Genié is totally safe and can be used in any living environment, even with children, old people or sick people. In fact, Genié generates an electromagnetic field inside the masonry, which does not interfere with human beings or with any electric or electronic appliances of sorts, including medical and sanitary apparels.
Method of study of the efficiency of the dehumidification method
Sampling was performed through measurements of the humidity (free water) content with the thermo-gravimetric method, by calculating the weight balance after water was eliminated by forced evaporation.
Two samples of 3-5 g were collected in each examined area, by using a core-drill (18-20 mm wide), of which one at a depth of 0-10 mm and one at a depth of 50-150 mm, at floor level and at about 1.5 m above the floor, respectively.
The samples were weighed with precision scales (sensitivity of 1 mg), stored in special glass containers and then put in a heater under controlled temperature (105° C) until they reached a constant weight.
The balance between the initial weight and the post-drying weight expressed as a rate of the dry material represents the value of humidity found in the sample.
To allow any future measurements after the dehumidification process or any further assessments, the wall was plugged with some specially conceived small cotto bricks, whose water absorption capacity is similar to the old bricks, so that they may be removed with no need for further core-drilling.
In February 2013, before dehumidification works, the wall showed visible damage from rising damp, and namely portions of plaster lifting and peeling off, and powdering of the painted layers, which are all the result of water movements and, above all, of the exchanges with the inner environment during evaporation and condensation.
The measurements proved that moisture was present along the north wall, with particularly high rates at floor level, both superficially and deep into the masonry (10-16%).
At about 1,5 m above the floor, the rate of humidity was normal for an underground environment (3-5% in areas A and B), but the rate grew inside the area C (14.%). The north wall too at floor level featured high rates of humidity deeper into the masonry (8-9%)and even at 1,5 m above the floor in the area E (8%).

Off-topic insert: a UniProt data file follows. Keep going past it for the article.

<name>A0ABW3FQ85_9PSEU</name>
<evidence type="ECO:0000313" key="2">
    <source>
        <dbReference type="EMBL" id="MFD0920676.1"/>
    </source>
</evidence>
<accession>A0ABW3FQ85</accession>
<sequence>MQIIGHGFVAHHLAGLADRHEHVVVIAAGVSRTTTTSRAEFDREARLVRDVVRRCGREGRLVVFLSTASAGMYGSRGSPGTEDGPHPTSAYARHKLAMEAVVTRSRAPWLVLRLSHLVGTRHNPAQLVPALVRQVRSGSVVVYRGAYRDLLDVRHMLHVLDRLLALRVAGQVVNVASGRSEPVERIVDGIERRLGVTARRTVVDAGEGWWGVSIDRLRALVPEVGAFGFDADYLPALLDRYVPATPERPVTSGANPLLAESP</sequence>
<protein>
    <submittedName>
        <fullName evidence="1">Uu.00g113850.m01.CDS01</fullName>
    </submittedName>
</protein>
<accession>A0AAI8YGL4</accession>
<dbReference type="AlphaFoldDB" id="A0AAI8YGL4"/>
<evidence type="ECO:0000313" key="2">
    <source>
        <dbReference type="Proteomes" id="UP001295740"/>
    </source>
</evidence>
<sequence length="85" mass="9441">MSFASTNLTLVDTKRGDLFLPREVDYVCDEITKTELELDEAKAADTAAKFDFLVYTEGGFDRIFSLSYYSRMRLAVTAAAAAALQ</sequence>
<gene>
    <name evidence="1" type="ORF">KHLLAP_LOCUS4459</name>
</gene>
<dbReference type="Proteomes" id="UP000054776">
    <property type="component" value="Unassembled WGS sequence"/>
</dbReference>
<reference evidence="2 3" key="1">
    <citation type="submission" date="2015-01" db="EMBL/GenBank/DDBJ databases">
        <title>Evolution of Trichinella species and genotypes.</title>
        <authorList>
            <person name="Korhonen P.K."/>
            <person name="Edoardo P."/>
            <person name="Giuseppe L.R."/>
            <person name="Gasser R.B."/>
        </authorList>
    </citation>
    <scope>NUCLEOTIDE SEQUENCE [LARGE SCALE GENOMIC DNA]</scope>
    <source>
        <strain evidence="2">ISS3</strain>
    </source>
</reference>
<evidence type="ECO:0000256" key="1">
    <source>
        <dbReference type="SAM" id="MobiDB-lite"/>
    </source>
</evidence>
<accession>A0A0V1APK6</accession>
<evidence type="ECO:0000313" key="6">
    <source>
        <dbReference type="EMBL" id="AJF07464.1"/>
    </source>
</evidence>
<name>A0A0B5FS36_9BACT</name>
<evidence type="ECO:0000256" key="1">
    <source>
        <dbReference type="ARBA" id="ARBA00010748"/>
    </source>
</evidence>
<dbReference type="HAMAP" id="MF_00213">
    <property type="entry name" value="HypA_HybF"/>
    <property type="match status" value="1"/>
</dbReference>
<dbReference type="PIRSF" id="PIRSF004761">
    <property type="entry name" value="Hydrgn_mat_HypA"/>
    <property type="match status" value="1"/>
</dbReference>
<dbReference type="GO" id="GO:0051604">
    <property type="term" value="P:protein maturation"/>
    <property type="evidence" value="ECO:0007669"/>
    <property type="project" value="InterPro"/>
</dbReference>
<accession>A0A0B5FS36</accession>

After seven months of operation of Genié devices (1 device + 1 satellite installed on the south and on the north wall, respectively) a general reduction in moisture was remarked, with 30-40% falls in the dampest areas, both at floor level and at 1.5 m above the floor.
After one year, the walls looked positively drier, with a remarkable fall in rates (70%), which reached the normal humidity levels of masonry. Some humidity (10-16%) was still found in two out of 12 spots on the north wall.
After 16 months, the rates have stabilized at values of physiological humidity, except in the area A, which still features some humidity both inside the masonry (12%) and on the surface (8-9%). This may be due to microclimatic conditions and to the heavy content in salts of this portion of masonry.
To conclude, after the installation of Genié devices, the conditions inside the crypt improved sizably in general terms. The current stable conditions are confirmed by microclimatic data, which show that the north wall is cooler especially during winter, but is generally more prone to interstitial condensation in May and June, resulting in increased humidity inside the masonry.
This sensitivity to interstitial condensation and the salt content are therefore the reason why moisture remains high in the area A, which will require a targeted intervention aimed at removing the salts.
[by Luigi Soroldoni, Scientific consultant for Cultural Heritage and Professor at the Academy "Aldo Galli" in Como, e Umberto Casellato, Former associated research director at IDPA-CNR]